But what if it does leave a residue? And what if that residue - chemically inert, apparently - remains in the body indefinitely? And what if you then go outside in a cold day, and that residue drops below 29 C in your extremities?
Why use a Station Wagon? Why not a 747?
When's the last time you saw a 747 with that totally swank wood trim on the outside?
You forgot to factor in the cost of the microscope you'll need to see any additional detail at 4k on a 39" screen.
Oh man...I used to play that until there were Mikeys flashing on the backs of my eyelids when I closed my eyes...
Yeah, those old arcade games did always have a lot of problems with burn-in.
At least the car was upbeat and friendly about its impending doom!
I'm sure Sen. Dianne Feinstein (D-CA) doesn't get her news from Fox, and she's plenty afraid. So while Fox likely amplifies the prompting for panic, I think its origin is somewhere else.
This is true - their clever acronym isn't that clever, because the point of this is as a password replacement, not as a human/computer distinguisher. They explain this down in the text, but the title throws you off because it's so poorly chosen.
Presumably, in a real-world scenario, you give your own labels when you register for an account. This would hopefully mean you would form a persistent correlation between the labels and the images. But their multicolor inkblots are so indistinct from each other that I think I would have difficulty labeling each image in the first place.
Same on my HTC Evo 4G LTE. Some of the Sprint crapware is also undisableable.
Worse, in my opinion, is the stupid Facebook for HTC Sense app. You can't uninstall it without rooting, and even disabling it won't let you install the stock Facebook app, which means that you perpetually have this stupid notification icon that harasses you to sync Facebook with Sense (so it can update your contacts with all your random Facebook friends).
I don't care if it was the worst contracting company in the world, the best contracting company in the world, or just CGI Federal. When your customer refuses to release to you in a reasonable time frame the finalized spec for a huge multisystem programming and integration project with a fixed completion date, things are going to go horribly wrong.
I think a better system would be one where the USPTO took an active role in managing certain aspects of litigation. Initial issuance of patents could remain similar to how it is now (although anything that can be done to improve quality is still a good thing). But during litigation, the first two things that should be done are (1) a focused PTO re-exam complete with a Request for Comments to solicit possible prior art from the public, and (2) a PTO determination of the proper scope of the claims, rather than leave this up to the push-and-pull of the plaintiff and defendant.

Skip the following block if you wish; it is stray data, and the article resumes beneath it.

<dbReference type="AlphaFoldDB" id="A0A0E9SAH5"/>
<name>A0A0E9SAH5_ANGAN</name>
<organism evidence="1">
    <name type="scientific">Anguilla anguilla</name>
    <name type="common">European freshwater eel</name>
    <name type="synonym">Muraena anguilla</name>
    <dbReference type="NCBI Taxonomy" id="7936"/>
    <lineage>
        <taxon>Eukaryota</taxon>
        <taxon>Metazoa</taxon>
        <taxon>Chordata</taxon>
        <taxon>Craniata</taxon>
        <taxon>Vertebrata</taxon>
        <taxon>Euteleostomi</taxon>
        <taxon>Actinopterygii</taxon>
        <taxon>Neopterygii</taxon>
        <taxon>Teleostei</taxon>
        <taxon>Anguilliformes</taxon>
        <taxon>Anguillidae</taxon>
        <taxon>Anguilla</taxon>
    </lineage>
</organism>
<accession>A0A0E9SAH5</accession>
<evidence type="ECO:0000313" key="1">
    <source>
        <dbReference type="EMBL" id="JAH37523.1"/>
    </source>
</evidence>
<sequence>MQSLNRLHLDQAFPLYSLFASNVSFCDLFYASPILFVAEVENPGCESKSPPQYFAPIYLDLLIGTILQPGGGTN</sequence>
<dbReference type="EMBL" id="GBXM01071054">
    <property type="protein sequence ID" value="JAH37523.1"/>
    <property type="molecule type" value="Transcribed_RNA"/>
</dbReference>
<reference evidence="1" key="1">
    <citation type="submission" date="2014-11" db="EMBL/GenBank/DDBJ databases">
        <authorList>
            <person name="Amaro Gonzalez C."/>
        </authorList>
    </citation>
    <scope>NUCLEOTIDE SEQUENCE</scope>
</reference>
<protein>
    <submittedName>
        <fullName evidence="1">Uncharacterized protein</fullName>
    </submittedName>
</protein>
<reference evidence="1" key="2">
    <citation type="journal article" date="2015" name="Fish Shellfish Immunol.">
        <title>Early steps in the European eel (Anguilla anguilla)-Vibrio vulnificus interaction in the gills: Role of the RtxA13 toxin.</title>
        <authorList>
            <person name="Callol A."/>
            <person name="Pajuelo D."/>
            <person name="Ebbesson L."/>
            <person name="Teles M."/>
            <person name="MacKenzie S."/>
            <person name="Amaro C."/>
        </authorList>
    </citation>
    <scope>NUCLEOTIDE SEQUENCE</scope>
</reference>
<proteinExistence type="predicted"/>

In a lot of cases, the applicants/attorneys don't actually do a search, because doing a search means that if they fail to tell the Office about something they find, they could be on the hook for it later. So it's safer to be willfully blind.
As for the USPTO, we do what we can in the time given. There's only so much searching we can do, and if we can't find and present evidence that something was already known publicly, we can't just send out rejections based on how many Slashdotters think it's obvious. Issued patents aren't perfect, but when you compare the claims that get issued with what was originally filed, you'll see just how much worse the system could be if we actually did just rubber stamp everything.
Just the fact that there were 55 different contractors working on healthcare.gov is reason enough to suspect that major security flaws crept in.
The fact that the website was opened before any appreciable amount of testing was done is reason enough to suspect that most of those flaws are still undiscovered and uncorrected.
The government's project managers didn't even come up with a full specification for the largest contractor until this past Spring, with the expectation that everything would be done and ready for business on 1 October. It's a total clusterfuck, the true scope of which likely won't be discovered for several months.
For others like me who had to look this up, link.
You had to look this up? Now I feel old. Also, get off my lawn!
The problem isn't that you have a bunch of squabbling engineers who can't even figure out how to split a lunch check. It's that you have a bunch of executives and attorneys that want to get as much of their company's IP piled into the standard as possible.